Lo Lifes

  (Redirected from Rack-Lo)

Lo Lifes are members of a Brooklyn-based subculture centered around Polo Ralph Lauren apparel and other fashion brands. The movement was most prominent in the late 1980s and early 1990s.[1] The group's motto is the "2LLs," which are "love and loyalty".[2]

HistoryEdit

The Lo Lifes were founded in 1988 from two different groups of shoplifters in Brooklyn: Polo U.S.A. (from Brownsville) and Ralphie's Kids (from Crown Heights).[1] Thirstin Howl the 3rd and Rack-Lo are widely recognized as the founders of the Lo Lifes. The "Lo" in the group's name comes from the word "Polo" in Polo Ralph Lauren, and the group's signature style of dress, called "lo down", meant wearing Ralph Lauren from head to toe.[3] The appeal of Ralph Lauren in particular to members of the group was the brand's preppy reputation. According to Howl, "the clothes were made for the upper-class preppy kids from Yale and Harvard, and you know some kids from the ghetto just took it, remixed it, and we made it our own".[4]

In the late 1980s, Rack-Lo started hosting "Lo Goose on the Deuce" meetups for Lo Lifes on 42nd Street ("The Deuce"). These events involved socializing, street fashion photography, attending movies, and rap music.[5]

Early on, much of the group's designer attire was "boosted", or shoplifted, using tactics such as "million-man rushes" to procure garments from department stores.[6] In a 2015 interview, Rack-Lo estimated that seventy-five percent of early Lo Lifes participated in shoplifting while the remainder could afford the clothing from their more regular jobs. Sometimes clothing was "boosted" for resale, and sometimes members "racked", or shoplifted for personal use.[5] Because of these practices, the group in its early history has been described as a gang.[1][6] Over the years, the emphasis on shoplifting within the subculture has decreased, creating what has been described as a generational divide among members.[3]

Although no longer as active, the Lo Life subculture has spread across the globe, with a presence in Europe, Australia, Brazil, and Japan. The current incarnation of "Lo Goose on the Deuce" and the annual Lo-Life barbecue both draw this international crowd.[5]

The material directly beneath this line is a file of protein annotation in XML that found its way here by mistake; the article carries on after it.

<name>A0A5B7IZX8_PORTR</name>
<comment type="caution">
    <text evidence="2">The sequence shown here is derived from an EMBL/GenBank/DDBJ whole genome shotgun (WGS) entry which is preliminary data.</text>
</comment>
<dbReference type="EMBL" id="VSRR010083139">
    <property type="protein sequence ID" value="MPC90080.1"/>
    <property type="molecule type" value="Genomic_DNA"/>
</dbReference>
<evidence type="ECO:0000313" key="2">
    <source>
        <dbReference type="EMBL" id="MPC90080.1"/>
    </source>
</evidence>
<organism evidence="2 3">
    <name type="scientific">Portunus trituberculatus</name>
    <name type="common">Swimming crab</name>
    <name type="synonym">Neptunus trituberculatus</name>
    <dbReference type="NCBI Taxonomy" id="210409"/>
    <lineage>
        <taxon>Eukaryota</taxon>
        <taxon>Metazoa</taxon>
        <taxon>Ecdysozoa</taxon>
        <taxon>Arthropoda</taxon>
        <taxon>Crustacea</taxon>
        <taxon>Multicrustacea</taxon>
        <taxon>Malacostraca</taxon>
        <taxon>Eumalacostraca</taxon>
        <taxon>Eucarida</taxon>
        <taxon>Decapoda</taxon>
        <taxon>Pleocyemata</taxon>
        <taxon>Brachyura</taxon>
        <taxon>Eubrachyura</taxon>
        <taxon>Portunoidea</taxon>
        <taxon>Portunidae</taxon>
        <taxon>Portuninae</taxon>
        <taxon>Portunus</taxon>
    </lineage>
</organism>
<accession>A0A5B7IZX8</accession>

InfluenceEdit

The role of Ralph Lauren in contemporary hip hop fashion is attributed to the Lo Lifes. In 1994, inspired by Lo Life culture, Raekwon wore a Ralph Lauren windbreaker with the words "SNOW BEACH" on the front in the Wu Tang Clan video for "Can It All Be So Simple". The windbreaker became an iconic part of hip hop culture; notably, Chris Brown wore a version in tribute on The Today Show in 2012.[6]

Writing for The New York Times, critic Jon Caramanica credited Lo Lifes with cementing the broader relationship between hip hop and fashion, saying "[t]oday, the genre’s stars collaborate with high-fashion houses or create their own clothing lines. None of that would have been possible without the Lo Life blueprint".[1]

In mediaEdit

Because many original Lo Lifes were rappers, aspects of the subculture were reflected in their music. For example, Thirstin Howl the 3rd's 1999 album Skillionaire included a track titled "Bury Me With the Lo On".[7] In 2012, Lo Life and rapper Solace and his group Timeless Truth released a video for their song "Wherever We Go" featuring members of the international Lo Life community.[5]

In 2016, Jackson Blount released a book titled Lo Life: An American Classic featuring archival photos.[8] Also that year, photographer Tom Gould and Thirstin Howl the 3rd released Bury Me With the Lo On, a coffee table book documenting multiple generations of Lo Life culture.[1] Vintage photos were sourced from the Thirstin Howl archive and photos from the present day were taken by Gould over the course of three years.[9] A companion documentary was released through Dazed Digital in 2017.[10]

In July 2020, Kevin Garnett's Content Cartel announced a partnership with Village Roadshow Television, Happy Madison Productions and Blowback Productions to develop a scripted series based on the Lo Lifes entitled Lo Lifes: Stealing The American Dream.[11]

ReferencesEdit

  1. ^ a b c d e Caramanica, Jon. "The Gang That Brought High Fashion to Hip-Hop". The New York Times. Retrieved 3 October 2020.
  2. ^ Olson, Brayden; Big Haz Uno. "Lo-Lifes Then and Now". Vice. Retrieved 3 October 2020.
  3. ^ a b High, Kemet. "The Real And Raucous Story Of The Lo Life Crew". The Fader. Retrieved 3 October 2020.
  4. ^ Borrelli-Persson, Laird. "On Episode 3 of In Vogue: The 1990s, How Calvin, Ralph, and Donna Marketed the American Dream". Vogue. Retrieved 3 October 2020.
  5. ^ a b c d Diaz, Angel. "Lo End Theory: The Secret History of the Lo-Life Crew". Complex.
  6. ^ a b c Backman, Melvin. "Polo Ralph Lauren's Complicated Streetwear Past". The New Yorker. Retrieved 3 October 2020.
  7. ^ "Thirstin Howl III's Discography". Discogs. Retrieved 3 October 2020.
  8. ^ "Lo Life, An American Classic". Powerhouse Books. Retrieved 3 October 2020.
  9. ^ "Bury Me With the Lo On". Bury Me With the Lo On. Retrieved 3 October 2020.
  10. ^ Ofiaza, Renz. "'BURY ME WITH THE LO ON' EXAMINES THE RALPH LAUREN-OBSESSED "LO LIFE" CREW". High Snobiety. Retrieved 3 October 2020.
  11. ^ Petski, Denise (10 July 2020). "Series Based On Brooklyn's Lo Lifes In The Works By Kevin Garnett, Village Roadshow & Happy Madison". Deadline. Retrieved 4 March 2021.